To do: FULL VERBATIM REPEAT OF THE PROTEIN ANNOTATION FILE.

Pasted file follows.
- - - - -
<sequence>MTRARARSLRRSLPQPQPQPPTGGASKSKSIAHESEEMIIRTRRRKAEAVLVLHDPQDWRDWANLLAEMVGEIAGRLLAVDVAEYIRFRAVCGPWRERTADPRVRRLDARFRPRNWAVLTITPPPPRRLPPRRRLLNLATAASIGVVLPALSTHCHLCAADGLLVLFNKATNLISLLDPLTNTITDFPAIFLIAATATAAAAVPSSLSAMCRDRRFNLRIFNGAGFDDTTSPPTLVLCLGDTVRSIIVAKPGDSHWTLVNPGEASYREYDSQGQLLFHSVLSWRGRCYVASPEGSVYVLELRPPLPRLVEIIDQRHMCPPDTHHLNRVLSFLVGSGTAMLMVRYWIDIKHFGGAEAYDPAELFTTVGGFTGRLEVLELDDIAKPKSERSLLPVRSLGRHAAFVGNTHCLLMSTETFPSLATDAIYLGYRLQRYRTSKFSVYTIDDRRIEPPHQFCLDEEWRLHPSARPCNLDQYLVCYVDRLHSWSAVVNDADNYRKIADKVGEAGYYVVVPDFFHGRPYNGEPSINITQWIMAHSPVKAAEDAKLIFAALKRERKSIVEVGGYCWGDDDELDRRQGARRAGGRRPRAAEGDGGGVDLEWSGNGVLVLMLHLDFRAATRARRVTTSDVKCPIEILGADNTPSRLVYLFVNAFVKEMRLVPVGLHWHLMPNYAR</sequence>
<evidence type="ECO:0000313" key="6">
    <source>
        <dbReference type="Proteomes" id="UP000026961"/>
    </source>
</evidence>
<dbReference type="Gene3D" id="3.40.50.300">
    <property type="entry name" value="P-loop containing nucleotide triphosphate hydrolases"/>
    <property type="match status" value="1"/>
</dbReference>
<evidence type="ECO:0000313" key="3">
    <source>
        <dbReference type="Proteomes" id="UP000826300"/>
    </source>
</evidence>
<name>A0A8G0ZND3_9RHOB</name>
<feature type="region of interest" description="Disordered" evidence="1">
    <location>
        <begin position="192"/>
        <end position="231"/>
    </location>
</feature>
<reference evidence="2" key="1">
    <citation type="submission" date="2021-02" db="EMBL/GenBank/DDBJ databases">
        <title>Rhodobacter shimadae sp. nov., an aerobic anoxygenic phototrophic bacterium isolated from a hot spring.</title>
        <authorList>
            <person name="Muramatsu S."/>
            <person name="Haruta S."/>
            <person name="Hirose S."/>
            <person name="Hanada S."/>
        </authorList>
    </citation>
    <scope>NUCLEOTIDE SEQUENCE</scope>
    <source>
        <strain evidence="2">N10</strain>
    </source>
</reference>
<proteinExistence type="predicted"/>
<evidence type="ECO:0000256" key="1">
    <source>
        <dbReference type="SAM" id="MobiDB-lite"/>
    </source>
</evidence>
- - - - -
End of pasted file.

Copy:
<sequence>MTRARARSLRRSLPQPQPQPPTGGASKSKSIAHESEEMIIRTRRRKAEAVLVLHDPQDWRDWANLLAEMVGEIAGRLLAVDVAEYIRFRAVCGPWRERTADPRVRRLDARFRPRNWAVLTITPPPPRRLPPRRRLLNLATAASIGVVLPALSTHCHLCAADGLLVLFNKATNLISLLDPLTNTITDFPAIFLIAATATAAAAVPSSLSAMCRDRRFNLRIFNGAGFDDTTSPPTLVLCLGDTVRSIIVAKPGDSHWTLVNPGEASYREYDSQGQLLFHSVLSWRGRCYVASPEGSVYVLELRPPLPRLVEIIDQRHMCPPDTHHLNRVLSFLVGSGTAMLMVRYWIDIKHFGGAEAYDPAELFTTVGGFTGRLEVLELDDIAKPKSERSLLPVRSLGRHAAFVGNTHCLLMSTETFPSLATDAIYLGYRLQRYRTSKFSVYTIDDRRIEPPHQFCLDEEWRLHPSARPCNLDQYLVCYVDRLHSWSAVVNDADNYRKIADKVGEAGYYVVVPDFFHGRPYNGEPSINITQWIMAHSPVKAAEDAKLIFAALKRERKSIVEVGGYCWGDDDELDRRQGARRAGGRRPRAAEGDGGGVDLEWSGNGVLVLMLHLDFRAATRARRVTTSDVKCPIEILGADNTPSRLVYLFVNAFVKEMRLVPVGLHWHLMPNYAR</sequence>
<evidence type="ECO:0000313" key="6">
    <source>
        <dbReference type="Proteomes" id="UP000026961"/>
    </source>
</evidence>
<dbReference type="Gene3D" id="3.40.50.300">
    <property type="entry name" value="P-loop containing nucleotide triphosphate hydrolases"/>
    <property type="match status" value="1"/>
</dbReference>
<evidence type="ECO:0000313" key="3">
    <source>
        <dbReference type="Proteomes" id="UP000826300"/>
    </source>
</evidence>
<name>A0A8G0ZND3_9RHOB</name>
<feature type="region of interest" description="Disordered" evidence="1">
    <location>
        <begin position="192"/>
        <end position="231"/>
    </location>
</feature>
<reference evidence="2" key="1">
    <citation type="submission" date="2021-02" db="EMBL/GenBank/DDBJ databases">
        <title>Rhodobacter shimadae sp. nov., an aerobic anoxygenic phototrophic bacterium isolated from a hot spring.</title>
        <authorList>
            <person name="Muramatsu S."/>
            <person name="Haruta S."/>
            <person name="Hirose S."/>
            <person name="Hanada S."/>
        </authorList>
    </citation>
    <scope>NUCLEOTIDE SEQUENCE</scope>
    <source>
        <strain evidence="2">N10</strain>
    </source>
</reference>
<proteinExistence type="predicted"/>
<evidence type="ECO:0000256" key="1">
    <source>
        <dbReference type="SAM" id="MobiDB-lite"/>
    </source>
</evidence>